6. 6. 10 ˇ N. LAVRAC, H. MOTODA, AND T. FAWCETT be beneficial. The results of using transductive SVM and co-training were disappointing and concluded to be less generally applicable. Taking unlabeled data into account is ex- pected at least not to hurt performance and be beneficial when there are not enough labeled examples. Neither of these two hold for microarray data. Why this happened is not well understood. Contributions Each lesson contributed by a “lessons learned” article may be placed into one of three general categories. 1. A lesson may point out a problem, shortcoming or violated assumption of an existing method. In this role, a “lessons learned” paper contributes to the field by guiding research into new areas and by providing feedback on how well researchers’ assumptions hold in the real world. For example, numerous applications papers have mentioned that skewed class distributions, unequal error costs and very sparse data are challenges for existing methods. Each of these problems has motivated papers, workshops and Ph.D. theses, and each remains an active topic in data mining. 2. The lessons may contribute to a general understanding of the importance of a topic or issue. For example, some papers in this issue emphasize the importance of representation. They serve to document the effort required to devise a useful feature set enabling a problem to be solved. Unlike the lessons in category one, such lessons may not be ready for immediate scientific investigation but they can motivate exploratory research. For example, an extensive investigation into how people generate useful representations or integrate business goals with data mining goals would be an ambitious undertaking but the results could be very valuable. 3. Finally, a “lessons learned” paper contributes to the practice of data mining by serving as a well-documented case study. It can provide advice and guidance to people working on related problems. Both positive and negative lessons can be useful in directing the effort of others. We believe the articles in this special issue contribute to the field in these ways, and we hope they lead to the advancement of methods and practice of data mining. Acknowledgments We thank the organizers of the Nineteenth International Conference on Machine Learn- ing (ICML-2002) for their help in organizing the workshop on Data Mining Lessons Learned (DMLL-2002) in Sydney in July 2002. We thank the reviewers of papers sub- mitted to this special issue; and to Rob Holte, former Editor-in-Chief of the Machine Learning journal, for many valuable suggestions that helped us compose this special issue.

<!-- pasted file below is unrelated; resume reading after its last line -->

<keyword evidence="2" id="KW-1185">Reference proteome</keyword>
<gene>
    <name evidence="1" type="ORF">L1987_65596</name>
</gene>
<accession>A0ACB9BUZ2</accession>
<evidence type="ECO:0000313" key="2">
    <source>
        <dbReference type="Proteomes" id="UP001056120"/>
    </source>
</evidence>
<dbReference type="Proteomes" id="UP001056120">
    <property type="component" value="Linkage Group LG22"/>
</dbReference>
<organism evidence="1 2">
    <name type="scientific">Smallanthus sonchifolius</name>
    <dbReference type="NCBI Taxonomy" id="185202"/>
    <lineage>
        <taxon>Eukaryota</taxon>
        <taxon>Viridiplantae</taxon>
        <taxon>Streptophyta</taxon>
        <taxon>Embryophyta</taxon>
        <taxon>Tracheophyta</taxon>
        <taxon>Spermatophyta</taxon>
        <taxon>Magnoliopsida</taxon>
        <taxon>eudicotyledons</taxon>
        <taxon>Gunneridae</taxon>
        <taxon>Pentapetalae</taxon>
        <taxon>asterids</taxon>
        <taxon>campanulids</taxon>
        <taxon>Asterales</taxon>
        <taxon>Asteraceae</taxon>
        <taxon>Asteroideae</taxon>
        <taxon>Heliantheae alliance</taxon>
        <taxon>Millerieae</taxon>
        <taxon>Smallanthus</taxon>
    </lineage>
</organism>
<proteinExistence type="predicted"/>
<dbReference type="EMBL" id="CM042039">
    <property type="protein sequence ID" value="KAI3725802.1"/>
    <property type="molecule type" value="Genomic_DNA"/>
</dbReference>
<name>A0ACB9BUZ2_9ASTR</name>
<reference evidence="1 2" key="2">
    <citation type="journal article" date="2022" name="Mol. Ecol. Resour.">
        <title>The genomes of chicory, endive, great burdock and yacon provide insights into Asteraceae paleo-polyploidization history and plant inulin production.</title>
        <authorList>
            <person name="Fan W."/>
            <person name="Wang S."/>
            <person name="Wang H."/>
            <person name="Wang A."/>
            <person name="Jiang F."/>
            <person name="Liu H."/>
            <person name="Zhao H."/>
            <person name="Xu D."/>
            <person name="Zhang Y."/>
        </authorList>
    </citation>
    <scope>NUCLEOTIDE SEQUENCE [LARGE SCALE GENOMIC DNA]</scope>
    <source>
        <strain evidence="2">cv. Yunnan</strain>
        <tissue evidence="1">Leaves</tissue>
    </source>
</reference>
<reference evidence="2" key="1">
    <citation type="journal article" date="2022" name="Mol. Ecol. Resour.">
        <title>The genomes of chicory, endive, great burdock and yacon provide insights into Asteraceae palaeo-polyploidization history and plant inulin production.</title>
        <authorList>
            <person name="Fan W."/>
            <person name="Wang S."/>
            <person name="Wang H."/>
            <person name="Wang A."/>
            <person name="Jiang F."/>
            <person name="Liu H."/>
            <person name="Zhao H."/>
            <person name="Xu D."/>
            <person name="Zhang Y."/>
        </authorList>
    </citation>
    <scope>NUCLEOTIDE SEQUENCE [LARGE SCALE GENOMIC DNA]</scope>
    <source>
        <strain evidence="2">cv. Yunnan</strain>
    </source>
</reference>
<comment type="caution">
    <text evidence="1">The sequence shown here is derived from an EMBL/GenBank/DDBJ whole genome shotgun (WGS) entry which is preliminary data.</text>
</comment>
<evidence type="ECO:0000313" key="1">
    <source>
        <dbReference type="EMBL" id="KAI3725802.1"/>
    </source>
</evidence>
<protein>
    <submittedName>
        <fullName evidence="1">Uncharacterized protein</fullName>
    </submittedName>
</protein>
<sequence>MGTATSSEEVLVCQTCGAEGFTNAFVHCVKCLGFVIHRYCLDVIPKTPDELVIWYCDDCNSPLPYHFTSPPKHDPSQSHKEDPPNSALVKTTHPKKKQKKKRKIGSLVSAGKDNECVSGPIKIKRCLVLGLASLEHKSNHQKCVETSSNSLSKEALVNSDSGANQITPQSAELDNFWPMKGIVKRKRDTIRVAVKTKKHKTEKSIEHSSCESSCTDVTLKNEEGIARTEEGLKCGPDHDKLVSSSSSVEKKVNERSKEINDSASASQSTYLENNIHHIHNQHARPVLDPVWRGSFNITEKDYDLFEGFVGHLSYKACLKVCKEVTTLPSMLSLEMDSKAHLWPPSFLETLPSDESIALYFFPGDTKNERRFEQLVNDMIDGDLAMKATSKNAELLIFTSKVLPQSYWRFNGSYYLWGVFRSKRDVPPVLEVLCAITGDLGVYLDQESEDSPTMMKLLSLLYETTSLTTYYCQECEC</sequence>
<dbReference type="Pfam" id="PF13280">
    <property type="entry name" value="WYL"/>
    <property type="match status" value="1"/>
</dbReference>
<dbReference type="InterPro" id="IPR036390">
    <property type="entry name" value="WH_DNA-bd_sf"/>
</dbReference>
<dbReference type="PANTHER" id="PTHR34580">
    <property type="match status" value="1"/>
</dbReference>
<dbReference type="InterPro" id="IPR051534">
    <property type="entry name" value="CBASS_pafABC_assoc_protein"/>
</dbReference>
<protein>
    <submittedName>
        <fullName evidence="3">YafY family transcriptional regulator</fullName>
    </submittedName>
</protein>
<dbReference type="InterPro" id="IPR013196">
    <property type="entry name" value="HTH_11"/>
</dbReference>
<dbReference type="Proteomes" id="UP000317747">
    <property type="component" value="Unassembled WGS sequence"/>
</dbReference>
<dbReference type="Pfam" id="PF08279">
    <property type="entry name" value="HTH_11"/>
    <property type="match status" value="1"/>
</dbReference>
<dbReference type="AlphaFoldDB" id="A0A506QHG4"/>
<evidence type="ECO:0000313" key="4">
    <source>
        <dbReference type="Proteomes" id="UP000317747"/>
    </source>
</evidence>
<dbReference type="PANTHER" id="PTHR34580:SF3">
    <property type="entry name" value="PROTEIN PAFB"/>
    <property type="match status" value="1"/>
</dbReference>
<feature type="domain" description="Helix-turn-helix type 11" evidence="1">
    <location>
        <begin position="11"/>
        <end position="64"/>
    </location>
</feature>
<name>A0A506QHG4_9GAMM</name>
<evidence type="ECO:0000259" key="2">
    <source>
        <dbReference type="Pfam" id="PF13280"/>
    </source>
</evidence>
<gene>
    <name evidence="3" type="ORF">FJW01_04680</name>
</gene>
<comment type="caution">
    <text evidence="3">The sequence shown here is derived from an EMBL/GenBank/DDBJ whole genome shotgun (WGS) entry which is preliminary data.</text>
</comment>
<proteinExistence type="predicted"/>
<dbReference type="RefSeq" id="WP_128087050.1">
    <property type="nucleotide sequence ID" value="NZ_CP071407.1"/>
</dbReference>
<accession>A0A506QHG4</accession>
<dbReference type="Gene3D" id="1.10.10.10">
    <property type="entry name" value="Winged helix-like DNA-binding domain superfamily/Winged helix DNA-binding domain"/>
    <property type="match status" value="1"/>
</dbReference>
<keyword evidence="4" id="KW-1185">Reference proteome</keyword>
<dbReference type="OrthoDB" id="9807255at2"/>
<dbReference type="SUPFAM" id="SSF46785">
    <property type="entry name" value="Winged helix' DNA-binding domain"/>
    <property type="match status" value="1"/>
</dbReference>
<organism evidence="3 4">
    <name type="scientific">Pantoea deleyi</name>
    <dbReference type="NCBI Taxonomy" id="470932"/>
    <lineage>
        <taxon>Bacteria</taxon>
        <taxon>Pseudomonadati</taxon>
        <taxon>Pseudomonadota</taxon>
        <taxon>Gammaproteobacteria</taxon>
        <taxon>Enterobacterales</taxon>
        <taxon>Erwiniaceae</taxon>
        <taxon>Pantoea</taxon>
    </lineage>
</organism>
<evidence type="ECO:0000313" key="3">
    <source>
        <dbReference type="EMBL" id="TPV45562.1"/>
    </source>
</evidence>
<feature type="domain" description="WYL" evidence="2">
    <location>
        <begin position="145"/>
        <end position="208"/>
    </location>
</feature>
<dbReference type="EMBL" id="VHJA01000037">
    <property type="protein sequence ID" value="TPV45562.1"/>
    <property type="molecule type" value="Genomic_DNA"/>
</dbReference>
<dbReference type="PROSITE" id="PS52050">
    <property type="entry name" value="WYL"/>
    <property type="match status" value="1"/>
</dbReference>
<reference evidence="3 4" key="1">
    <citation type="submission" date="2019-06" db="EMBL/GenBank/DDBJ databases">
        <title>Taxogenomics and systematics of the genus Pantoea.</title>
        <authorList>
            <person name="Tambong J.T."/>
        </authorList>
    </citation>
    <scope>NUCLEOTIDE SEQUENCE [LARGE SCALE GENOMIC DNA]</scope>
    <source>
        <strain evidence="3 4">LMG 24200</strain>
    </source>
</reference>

7. 7. EDITORIAL 11 References Blake, C. L., & Merz, C. J. (1998). UCI Repository of machine learning databases. Irvine, CA: University of California, Department of Information and Computer Science. Available at http://www.ics.uci.edu/~mlearn/MLRepository.html. Elkan, C. (2001). Magical thinking in data mining: Lessons from CoIL Challenge 2000. In Proceedings of the Seventh ACM SIGKDD International Conference on Knowledge Discovery and Data Mining (pp. 426–431). Hsu, C. N., Chung, H. H., & Huang, H. S. (2004). Mining skewed and sparse transaction data for personalized shopping recommendation. Machine Learning, 57:1/2, 35–59. Kohavi, R., Mason, L., Parekh, R., & Zheng, Z. (2004). Lessons and challenges from mining retail e-commerce data. Machine Learning, 57:1/2, 83–113. Krogel, M. A., & Scheffer, T. (2004). Multi-relational learning, text mining, and semi-supervised learning for functional genomics. Machine Learning, 57:1/2, 61–81. Lavraˇ , N., Motoda, H., & Fawcett, T. (eds.) (2002). Proceedings of the First International Workshop on Data c Mining Lessons Learned, DMLL-2002, held in conjunction with ICML-2002, Sydney, July 2002. Available: http://www.hpl.hp.com/personal/Tom Fawcett/DMLL-2002/Proceedings.html Lavraˇ , N., Cestnik, B., Gamberger, D., & Flach, P. (2004a). Decision support through subgroup discovery: Three c case studies and the lessons learned. Machine Learning, 57:1/2, 115–143. Lavraˇ , N., Motoda, H. Fawcett, T., Holte, R., Langley, P., & Adriaans, P. (2004). Introduction: Lessons learned c from data mining applications and collaborative problem solving. Machine Learning, 57:1/2, 13–34. Mitchell, T. M., Hutchinson, R., Niculescu, R. S., Pereira, F., & Wang, X. (2004). Learning to decode cognitive states from brain images. Machine Learning, 57:1/2, 145–175. van der Putten, P., & van Someren, M. (2004). A bias-variance analysis of a real world learning problem: The CoIL challenge 2000. Machine Learning, 57:1/2, 177–195.